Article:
Public Programs

The Montana Historical Society hosts regularly scheduled public programs on a wide variety of topics relating to the Treasure State’s history and culture. Most programs take place on Thursday evenings (excluding holidays and a summer break). The Friends of the Montana Historical Society sponsor public programs the third Wednesday of each month, September through May (excluding December), and an annual March Lecture Series in celebration of Women’s History Month. Every fall the Society holds its annual Montana History Conference. Exhibit openings, curator tours, and family programs also enliven the year.

Thursday, September 8, 6:30 – 8:00 p.m. Presence of the Past Program Series—The Democracy of the Wild.  When North America was being colonized the fish and wildlife resource was basically held as a personal asset by those granted land in the “New World.”  When American colonists rebelled, fish and wildlife received no mention in the Declaration of Independence, the U.S. Constitution or the Bill of Rights. Sixty-six years later the U.S. Supreme Court ruled that, by virtue of the Declaration of Independence, the people in America became the “sovereign,” and rights and privileges held by kings passed to the people. In short, the king’s deer became the people’s game.  Finding a conservation ethic took a bit of time, but events occurring on the Montana landscape made a significant contribution—as they do today. Author, outdoorsman, and conservation leader Jim Posewitz will share his insight into this important American story. While you’re here, don’t miss the Society’s newest temporary exhibit, Big Game, Big Stories: Montana’s Hunting Heritage.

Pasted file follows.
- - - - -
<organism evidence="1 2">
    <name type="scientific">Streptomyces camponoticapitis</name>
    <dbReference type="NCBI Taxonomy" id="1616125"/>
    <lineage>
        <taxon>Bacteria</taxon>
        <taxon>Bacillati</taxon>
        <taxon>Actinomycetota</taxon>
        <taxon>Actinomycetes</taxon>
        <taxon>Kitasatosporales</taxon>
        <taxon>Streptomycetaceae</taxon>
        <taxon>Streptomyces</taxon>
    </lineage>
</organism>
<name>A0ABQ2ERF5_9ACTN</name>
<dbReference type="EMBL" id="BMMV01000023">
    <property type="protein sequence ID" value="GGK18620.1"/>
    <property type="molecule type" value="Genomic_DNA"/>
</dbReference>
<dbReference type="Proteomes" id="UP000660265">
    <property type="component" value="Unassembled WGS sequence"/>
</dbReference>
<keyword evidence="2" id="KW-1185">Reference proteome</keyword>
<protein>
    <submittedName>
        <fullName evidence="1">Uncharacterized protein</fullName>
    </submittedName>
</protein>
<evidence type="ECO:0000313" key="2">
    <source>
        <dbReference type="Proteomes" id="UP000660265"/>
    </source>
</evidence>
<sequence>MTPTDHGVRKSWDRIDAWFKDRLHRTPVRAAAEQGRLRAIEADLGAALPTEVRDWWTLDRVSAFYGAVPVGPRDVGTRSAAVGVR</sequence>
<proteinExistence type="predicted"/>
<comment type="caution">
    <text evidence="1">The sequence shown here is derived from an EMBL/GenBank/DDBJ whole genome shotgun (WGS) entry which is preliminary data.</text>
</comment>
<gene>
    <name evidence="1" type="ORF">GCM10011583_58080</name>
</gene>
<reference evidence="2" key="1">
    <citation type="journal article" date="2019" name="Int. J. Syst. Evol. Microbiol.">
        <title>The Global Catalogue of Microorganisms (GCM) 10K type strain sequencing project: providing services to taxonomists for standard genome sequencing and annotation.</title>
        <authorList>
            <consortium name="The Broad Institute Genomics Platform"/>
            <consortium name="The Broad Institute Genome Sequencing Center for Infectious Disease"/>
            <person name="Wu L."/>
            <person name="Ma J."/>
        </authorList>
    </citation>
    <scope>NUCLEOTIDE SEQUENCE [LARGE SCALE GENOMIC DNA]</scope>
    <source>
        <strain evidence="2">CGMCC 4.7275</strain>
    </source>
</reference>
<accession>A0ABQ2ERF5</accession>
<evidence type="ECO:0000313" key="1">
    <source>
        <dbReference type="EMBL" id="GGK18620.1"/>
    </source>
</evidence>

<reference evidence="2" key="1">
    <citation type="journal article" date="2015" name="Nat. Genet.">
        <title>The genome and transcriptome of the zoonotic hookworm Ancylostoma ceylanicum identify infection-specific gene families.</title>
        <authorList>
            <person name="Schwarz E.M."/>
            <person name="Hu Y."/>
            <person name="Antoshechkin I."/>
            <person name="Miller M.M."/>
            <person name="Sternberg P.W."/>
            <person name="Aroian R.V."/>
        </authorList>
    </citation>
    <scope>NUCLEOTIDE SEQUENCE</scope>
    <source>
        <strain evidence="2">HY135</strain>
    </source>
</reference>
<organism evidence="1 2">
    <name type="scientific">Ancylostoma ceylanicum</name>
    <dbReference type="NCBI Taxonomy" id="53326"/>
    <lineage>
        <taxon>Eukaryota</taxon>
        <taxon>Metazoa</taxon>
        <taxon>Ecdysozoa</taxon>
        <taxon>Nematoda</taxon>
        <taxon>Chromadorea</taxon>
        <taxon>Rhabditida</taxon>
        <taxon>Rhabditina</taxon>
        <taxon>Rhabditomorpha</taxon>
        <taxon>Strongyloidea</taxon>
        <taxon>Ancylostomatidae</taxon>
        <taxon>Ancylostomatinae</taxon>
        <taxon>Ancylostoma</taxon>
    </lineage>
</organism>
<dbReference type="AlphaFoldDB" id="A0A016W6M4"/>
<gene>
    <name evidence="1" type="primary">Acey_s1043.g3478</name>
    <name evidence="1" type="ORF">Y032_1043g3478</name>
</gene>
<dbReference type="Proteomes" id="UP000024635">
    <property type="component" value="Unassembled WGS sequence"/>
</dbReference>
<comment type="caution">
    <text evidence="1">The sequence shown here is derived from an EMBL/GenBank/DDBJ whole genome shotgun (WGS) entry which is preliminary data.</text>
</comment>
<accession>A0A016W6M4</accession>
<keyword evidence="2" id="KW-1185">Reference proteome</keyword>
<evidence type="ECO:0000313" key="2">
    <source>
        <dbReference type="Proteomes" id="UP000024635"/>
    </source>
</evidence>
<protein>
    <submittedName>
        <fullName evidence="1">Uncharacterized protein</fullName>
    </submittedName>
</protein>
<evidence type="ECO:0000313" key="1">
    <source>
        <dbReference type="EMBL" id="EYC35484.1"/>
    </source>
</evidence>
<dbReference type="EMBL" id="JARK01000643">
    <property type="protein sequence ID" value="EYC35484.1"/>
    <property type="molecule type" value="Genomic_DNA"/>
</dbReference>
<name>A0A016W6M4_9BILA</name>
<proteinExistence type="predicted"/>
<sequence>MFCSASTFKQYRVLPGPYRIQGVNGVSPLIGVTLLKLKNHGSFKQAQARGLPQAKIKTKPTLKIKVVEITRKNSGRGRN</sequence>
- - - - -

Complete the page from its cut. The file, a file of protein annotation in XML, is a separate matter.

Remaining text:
Friday, September 9, and Saturday, September 10, 9:00 a.m.– 5:00 p.m. The MHS Museum Store will have its annual Tent Sale on the front lawn of MHS on Friday and Second Saturday from 9 a.m. to 5 p.m. each day with tremendous bargains on books, Charlie Russell and other art prints, Stan Lynde autographed books and book covers. and more.

Saturday, September 10, 9:00 a.m.– 5:00 p.m. Second Saturday at MHS. Sponsored by the Helena Community Credit Union, “Second Saturday” features drawings for door prizes and free admission all day long to Montana’s Museum and the Original Governor’s Mansion, 304 N Ewing. Tours at the Original Governor’s Mansion begin on the hour at noon, 1:00, 2:00, and 3:00 p.m. At 1:00 p.m. in the MHS auditorium, Loretta Lynde will offer a special program on Stan Lynde: The Early Years Growing Up on the Crow Reservation.  Loretta, who is former publisher of the Independent Record, will share family photos and stories about the childhood that she and her famous cartoonist/author brother shared on the family’ ranch with was located on Montana’s Crow Reservation

Thursday, September 15, 6:30 p.m. – 8:00 p.m. Presence of the Past Program Series—Major Charles Rawn. Using first-person interpretive techniques, Dr. Bob Brown, former director of the Historical Museum at Fort Missoula, will bring Major Charles Rawn to life. In the summer of 1877, Major Rawn founded Fort Missoula, was called upon to stop the Nez Perce at what became known as Fort Fizzle, and participated in the Battle of the Big Hole. Brown’s presentation will include reminiscences of the major’s entire career—including his involvement in the Civil War—but will focus on the frontier infantry in Montana and the Nez Perce War. Following the talk, Brown will be available to sign copies of his new book on Rawn.